New Study Exposes the Causes of Women's Exclusion from Cybersecurity

By: GWL Team | Thursday, 30 March 2023

A recent report by Women in CyberSecurity (WiCyS), an NGO devoted to the recruitment, retention, and advancement of women in cybersecurity, sheds light on the obstacles that prevent women from being retained and promoted into the field at the same rate as men as the industry struggles to fill a 3.4 million global job gap.

Women encountered a variety of workplace experiences that contributed to their overall feeling of exclusion and, as a result, their rates of satisfaction, productivity, and retention, according to the "State of Inclusion of Women in Cybersecurity" report, which was conducted in collaboration with the DEI firm Aleria.

The survey claims that women were particularly harmed by a lack of career and advancement prospects as well as by a lack of respect from peers, direct supervisors, and firm leadership. According to Lynn Dohm, executive director of WiCyS, "we know that the percentage of women in cybersecurity hovers around 24%, much below what it should be."

"We were curious to learn why this was the case and was partly but not fully shocked to learn that individuals, not corporate rules, were the main cause of women's sentiments of exclusion. This demonstrates how far we still need to go in terms of embracing women in the cybersecurity sector."

The study found that:

  • 61% of managers, 52% of peers, and 68% of participants acknowledged leadership as the basis of their feelings of exclusion. Comparatively, only 12% of participants cited workplace policies as a reason for exclusion.
  • 83% of individuals reported having experienced exclusion at least once.
  • The two categories that dominated the categories of experiences of exclusion at work were Career & Development (reported by 57% of participants) and Respect (reported by 56% of participants). Additional characteristics that are commonly mentioned include Recognition and Access, which were both mentioned by 41% of participants.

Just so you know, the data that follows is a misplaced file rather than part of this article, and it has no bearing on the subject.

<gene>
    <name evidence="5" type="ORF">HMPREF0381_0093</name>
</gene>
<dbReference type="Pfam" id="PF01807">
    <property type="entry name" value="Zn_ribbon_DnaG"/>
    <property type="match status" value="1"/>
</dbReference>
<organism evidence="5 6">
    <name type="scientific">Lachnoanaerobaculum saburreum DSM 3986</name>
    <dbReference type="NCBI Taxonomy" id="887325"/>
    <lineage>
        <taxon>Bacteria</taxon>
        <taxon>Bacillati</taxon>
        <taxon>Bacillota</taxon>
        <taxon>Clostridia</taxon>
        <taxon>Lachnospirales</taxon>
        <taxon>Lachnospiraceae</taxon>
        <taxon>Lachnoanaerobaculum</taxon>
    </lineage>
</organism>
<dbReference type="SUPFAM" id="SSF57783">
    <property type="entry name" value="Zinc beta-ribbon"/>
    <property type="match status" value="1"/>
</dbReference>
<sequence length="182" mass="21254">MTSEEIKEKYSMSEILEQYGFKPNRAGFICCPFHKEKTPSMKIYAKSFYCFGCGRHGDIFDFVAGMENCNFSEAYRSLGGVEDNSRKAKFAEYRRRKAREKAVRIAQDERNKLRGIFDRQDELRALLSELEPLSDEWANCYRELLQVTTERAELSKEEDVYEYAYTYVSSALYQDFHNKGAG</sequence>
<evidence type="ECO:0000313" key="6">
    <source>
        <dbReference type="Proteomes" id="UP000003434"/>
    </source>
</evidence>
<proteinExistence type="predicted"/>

• Incoming recruits report exclusion rates that are 17% higher than those who have worked for the company for two to five years, while the largest exclusion rates occur after six years.
  • Bigger businesses (those with 5,000 or more workers) appear to be more inclusive than smaller ones.
  • Compared to non-cybersecurity enterprises, cybersecurity firms have a greater level of exclusion. This result is consistent with studies that have found that technology companies, particularly for women, tend to have higher overall exclusion ratings than businesses in other industries.

Over 300 women participated in a series of workshops in February that collected the data for the report. They anonymously filled out surveys about themselves and their jobs, shared uncomfortable workplace incidents, and categorized each incident into common workplace elements like career & growth, respect, and work-life balance. 

Then, an exclusion score was created using the data. This score is a combination of prevalence (the percentage of participants who had at least one encounter), severity (the typical number of experiences shared per participant), and frequency (one-time or recurring).

Women reported events like having male employees watch porn in their presence, getting fewer "pats on the back" than males, and being requested to talk with a man in IT instead of them, out of a total of roughly 500 encounters that were gathered.

According to Paolo Gaudiano, co-founder and president of Aleria, "our study makes it very obvious that executives of any corporation must educate themselves about inclusion and must start considering inclusion as a vital aspect of their business strategy." 

"Understanding the barriers that impede women, who have so much to offer the business, from entering and progressing in the field of cybersecurity is crucial given the dire need for employees in the field. We believe that our study serves as a much-needed wake-up call for corporate leaders to make inclusion a fundamental component of their DEI strategy and objectives rather than just diversity as the main indicator."